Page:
Being immersed in the language is a fantastic experience that I really do not want to miss anymore. It kind of gives you the feeling that you belong here… even if it is only for a short period of time.

 

What are some tips that you’d give to other people coming to Buenos Aires?

It is advisable to visit some of the most important places of interests like the “Plaza de Mayo”, “Teatro Colón”, “La Bombonera” (Stadium of Boca Juniors), “Jardin Japonés” and much more.

But from my point of view the most important thing is to actively approach the people on the streets, in stores and of course in the school in order to gain speaking practice. This awareness really helped me to push my Spanish to a higher level.

A stay in Buenos Aires combined with lessons at Bridge School definitely worth it!

 

October 2012: Mark Teshirogi

October 2012: Mark Teshirogi

On a Thursday afternoon, a few hours before the start of a long holiday weekend, I asked  TEFL and Spanish student, Mark Teshirogi, some questions about his stay in Buenos Aires. Here you have his answers.


Tell us a little about yourself

I recently graduated from the University of Southern California with a degree in English and a degree in Fine Arts.

 

Which course did you take at BridgeArgentina and why did you decide to take this course?

I took the TEFL certification course.  I’ve been interested in pursuing teaching and I saw the TEFL certification as a great opportunity to gain classroom experience. I also see myself traveling in the future and I think having the TEFL degree will prove useful if I ever hope to teach internationally again.

 

Why did you decide to come to Argentina?

I came to Argentina for a number of reasons.  Some of it stems from curiosity—I had never travelled to South America before and wanted to visit a place that I thought would be an exciting and challenging place to live. Having heard so many positive things about the country, I was already enamored with the idea of traveling here. I must also admit that my recent interest in Latin American writers, Jorge Luis Borges, Roberto Bolaño and Gabriel Marquez has played a role in getting me here.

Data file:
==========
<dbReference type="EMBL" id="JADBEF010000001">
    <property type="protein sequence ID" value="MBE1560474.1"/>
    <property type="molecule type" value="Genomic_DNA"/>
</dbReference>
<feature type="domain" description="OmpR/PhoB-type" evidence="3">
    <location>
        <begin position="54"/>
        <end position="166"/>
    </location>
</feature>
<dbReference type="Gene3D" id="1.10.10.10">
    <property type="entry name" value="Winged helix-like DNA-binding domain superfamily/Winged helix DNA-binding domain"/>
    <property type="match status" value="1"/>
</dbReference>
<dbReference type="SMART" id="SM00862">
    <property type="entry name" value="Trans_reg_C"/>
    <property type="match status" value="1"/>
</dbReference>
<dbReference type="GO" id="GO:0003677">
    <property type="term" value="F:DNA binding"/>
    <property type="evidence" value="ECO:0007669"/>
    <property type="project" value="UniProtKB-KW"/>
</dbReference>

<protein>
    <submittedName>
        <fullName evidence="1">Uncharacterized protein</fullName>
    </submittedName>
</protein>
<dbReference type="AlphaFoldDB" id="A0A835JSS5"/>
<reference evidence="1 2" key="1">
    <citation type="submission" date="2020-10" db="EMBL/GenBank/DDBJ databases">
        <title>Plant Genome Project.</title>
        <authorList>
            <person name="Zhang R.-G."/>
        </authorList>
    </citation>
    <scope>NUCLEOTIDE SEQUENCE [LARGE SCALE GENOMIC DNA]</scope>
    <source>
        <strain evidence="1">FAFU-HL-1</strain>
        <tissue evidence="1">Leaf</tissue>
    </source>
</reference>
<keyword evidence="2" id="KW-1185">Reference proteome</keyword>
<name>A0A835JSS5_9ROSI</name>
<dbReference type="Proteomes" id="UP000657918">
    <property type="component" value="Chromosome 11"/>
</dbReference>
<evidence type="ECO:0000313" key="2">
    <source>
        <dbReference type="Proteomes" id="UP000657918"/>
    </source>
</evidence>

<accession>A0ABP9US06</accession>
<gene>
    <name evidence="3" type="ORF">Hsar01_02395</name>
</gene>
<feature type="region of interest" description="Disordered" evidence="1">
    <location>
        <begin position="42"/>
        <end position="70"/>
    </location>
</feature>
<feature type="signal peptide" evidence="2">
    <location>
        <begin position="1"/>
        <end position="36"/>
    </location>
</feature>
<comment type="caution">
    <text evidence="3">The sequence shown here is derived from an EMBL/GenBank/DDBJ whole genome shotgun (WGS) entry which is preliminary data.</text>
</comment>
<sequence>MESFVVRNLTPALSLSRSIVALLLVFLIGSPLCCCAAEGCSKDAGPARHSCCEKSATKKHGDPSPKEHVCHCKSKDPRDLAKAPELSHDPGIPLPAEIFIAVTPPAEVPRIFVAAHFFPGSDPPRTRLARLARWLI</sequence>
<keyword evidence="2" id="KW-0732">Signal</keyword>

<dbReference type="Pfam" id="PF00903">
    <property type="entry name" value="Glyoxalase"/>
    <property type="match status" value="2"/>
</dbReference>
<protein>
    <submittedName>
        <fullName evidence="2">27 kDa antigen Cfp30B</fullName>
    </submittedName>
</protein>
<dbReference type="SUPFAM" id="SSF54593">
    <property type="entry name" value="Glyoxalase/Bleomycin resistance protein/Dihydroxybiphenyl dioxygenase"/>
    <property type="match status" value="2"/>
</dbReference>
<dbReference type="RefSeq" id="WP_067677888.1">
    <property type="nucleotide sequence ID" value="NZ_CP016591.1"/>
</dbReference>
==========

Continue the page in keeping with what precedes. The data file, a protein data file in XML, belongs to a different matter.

What do you like/dislike about Buenos Aires?

I have mostly a positive outlook on the city.  It’s far bigger than I had imagined, and having been here only a month, my scope of the city is rather limited.  But what I have seen and what I have done thus far, has been great. The food, the atmosphere, the attractions… it’s endless. I love just walking around the city and taking in all the sights.

 

Where did you stay (host family, hostel…) and how was the experience? Was it different than what you expected?

I stayed in a hostel for a month, which was a unique experience in itself. At first I enjoyed the social atmosphere of it, but as the weeks wore on, I think the constant socializing grew tiring. As a long-term resident at the hostel, it was somewhat frustrating when the people you meet ended up leaving the next day. When I had initially chosen to live in the hostel, I hadn’t considered that the hostel functions primarily as a transitional space—this was something that proved to be difficult to cope with.

 

August 2012: Eugenia Soles

August 2012: Eugenia Soles

Our Student of the month is Eugenia Soles. Unfortunately we weren’t able to sit down with her before she returned home, but she kindly agreed to answer some questions by e-mail. Read on to find out about what she had to say:


Tell us  a little about yourself

I am a third year student at Northeastern University studying Communications.